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Wildbase Oil Response is a team of full-time staff who are responsible for coordinating oiled wildlife response activities in NZ.
To minimise the damaging effects of oil pollution on wildlife.
We are respected global leaders in oiled wildlife response.
Louise is a co-director of Wildbase and is the Oil Response Manager within the School of Veterinary Science, Massey University. Louise’s background is predominately in marine animal biology and ecology. Her PhD was on the social and biological impacts of trawling on bottlenose dolphins. She has undertaken research into the diving behaviours of dugongs, seals and penguins, and has extensive population ecology research into New Zealand sea lions including genetics, diet, stable isotope analysis, behaviour, population viability, abundance, reproduction, social structure, parasitology and growth. Louise has led the New Zealand sea lion programme and Head of the New Zealand science delegation for the International Whaling Commission. She is responsible for coordinating New Zealand's Oiled Wildlife Response research program, oiled wildlife response training and supervising postgraduate studies. Louise continues to undertake research into wildlife conservation and management throughout Australasia, particularly in New Zealand's subantarctics.
Louise is the coordinator of the New Zealand National Oiled Wildlife Response Team (NOWRT) on behave of Maritime New Zealand and Chair of the International collaboration of oiled wildlife response organisations, Global Oiled Wildlife Response System (GOWRS).
Bridey has a background in marine animal husbandry and rehabilitation and has work
ed at Massey University as part of the veterinary teaching hospital, Wildbase, since 2005. She completed a diploma in veterinary nursing and is almost completed her Bachelor of Science.
Bridey was a wildlife technician during the RENA response and was part of the oiled wildlife facility team rehabilitating oiled wildlife. In her current role as a technical officer, Bridey is responsible for developing training modules for oiled wildlife response and assisting with training and research. Bridey maintains a keen interest in the Wildbase hospital, and enjoys teaching bird behaviour into the undergraduate veterinary program and continues to work closely with wildlife rehabilitators throughout the country, particularly the WReNNZ group (Wildlife Rehabilitators Network of New Zealand). Bridey has a strong research interest in Compassion fatigue and the cost of caring for wildlife care givers.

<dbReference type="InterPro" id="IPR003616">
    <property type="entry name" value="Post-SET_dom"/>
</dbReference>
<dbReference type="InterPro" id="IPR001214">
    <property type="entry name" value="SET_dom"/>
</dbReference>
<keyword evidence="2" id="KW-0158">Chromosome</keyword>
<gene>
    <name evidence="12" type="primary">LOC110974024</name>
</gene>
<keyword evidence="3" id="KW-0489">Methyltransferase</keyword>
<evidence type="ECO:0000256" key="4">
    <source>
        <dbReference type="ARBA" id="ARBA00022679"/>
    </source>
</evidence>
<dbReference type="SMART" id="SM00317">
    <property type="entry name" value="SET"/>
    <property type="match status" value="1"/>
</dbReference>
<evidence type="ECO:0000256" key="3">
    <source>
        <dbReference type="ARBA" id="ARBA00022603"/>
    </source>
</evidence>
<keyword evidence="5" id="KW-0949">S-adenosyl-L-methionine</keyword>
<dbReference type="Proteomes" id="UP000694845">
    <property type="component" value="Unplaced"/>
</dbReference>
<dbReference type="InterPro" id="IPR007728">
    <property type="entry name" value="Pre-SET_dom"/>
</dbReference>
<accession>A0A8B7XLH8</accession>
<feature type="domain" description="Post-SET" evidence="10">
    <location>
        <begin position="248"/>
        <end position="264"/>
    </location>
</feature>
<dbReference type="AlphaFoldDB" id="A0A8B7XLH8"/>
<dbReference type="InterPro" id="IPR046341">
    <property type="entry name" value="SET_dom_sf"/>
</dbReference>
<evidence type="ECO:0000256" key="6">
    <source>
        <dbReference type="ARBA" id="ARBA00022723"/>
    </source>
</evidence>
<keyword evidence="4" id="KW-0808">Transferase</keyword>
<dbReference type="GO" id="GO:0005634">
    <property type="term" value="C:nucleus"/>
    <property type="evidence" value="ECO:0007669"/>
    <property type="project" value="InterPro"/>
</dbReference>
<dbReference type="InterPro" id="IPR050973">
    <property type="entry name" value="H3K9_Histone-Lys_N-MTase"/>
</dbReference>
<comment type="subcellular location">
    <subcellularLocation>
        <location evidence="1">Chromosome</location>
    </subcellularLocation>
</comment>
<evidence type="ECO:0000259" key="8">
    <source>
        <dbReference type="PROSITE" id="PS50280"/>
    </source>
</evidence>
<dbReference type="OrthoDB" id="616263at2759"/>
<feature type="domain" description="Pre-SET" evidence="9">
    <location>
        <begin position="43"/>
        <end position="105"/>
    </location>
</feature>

Alex is undertaking an environmental economics PhD investigating the economic impact that marine oil spills have in remote vs populated areas, by way of the degradation of the environment.
She anticipates focusing on the impacts to the tourism industry, with case studies in New Zealand and surrounding Pacific.
Chris is undertaking an ecological PhD on the population dynamics and foraging ecology of endangered yellow-eyed penguins at the Auckland Islands, New Zealands’ sub-antarctic islands.
His research involves undertaking the first complete population count of yellow-eyed penguins at this species strong-hold, the Auckland Islands, understanding their foraging ecology and diet, and investigated possible tourism disturbance affects.
Rebecca completed a Masters of Science in conservation biology, on the impact of human disturbance on the subantarctic Yellow-eyed Penguin/Hoiho. Her research investigated the potential behavioural and population level impacts of human disturbance on Enderby Island in the Auckland Island group, which is a population stronghold of subantarctic Yellow-eyed Penguins. She has spent four summer seasons living and working in the New Zealand subantarctic as part of research teams, and has worked with New Zealand sea lions, fur seals and the Yellow-eyed Penguin.
Karin achieved first class honors for her masters thesis in conservation biology at Massey University, Palmerston North. Her research involved monitoring the post-release survival and productivity of little blue penguins (Eudyptula minor) that were oiled and subsequently rehabilitated following the 2011 C/V Rena oil spill off the coast of Tauranga. This research provides important feedback on the effectiveness of the oil-rehabilitation process by assessing whether rehabilitated penguins are able to transition to life back in the wild and thereafter have survival and reproductive rates similar to control(non-oiled) penguins. Karin is also interested in the conservation, protection, and preservation of New Zealand’s native fauna.conservation, protection, and preservation of New Zealand’s native fauna
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Last updated on Tuesday 07 May 2019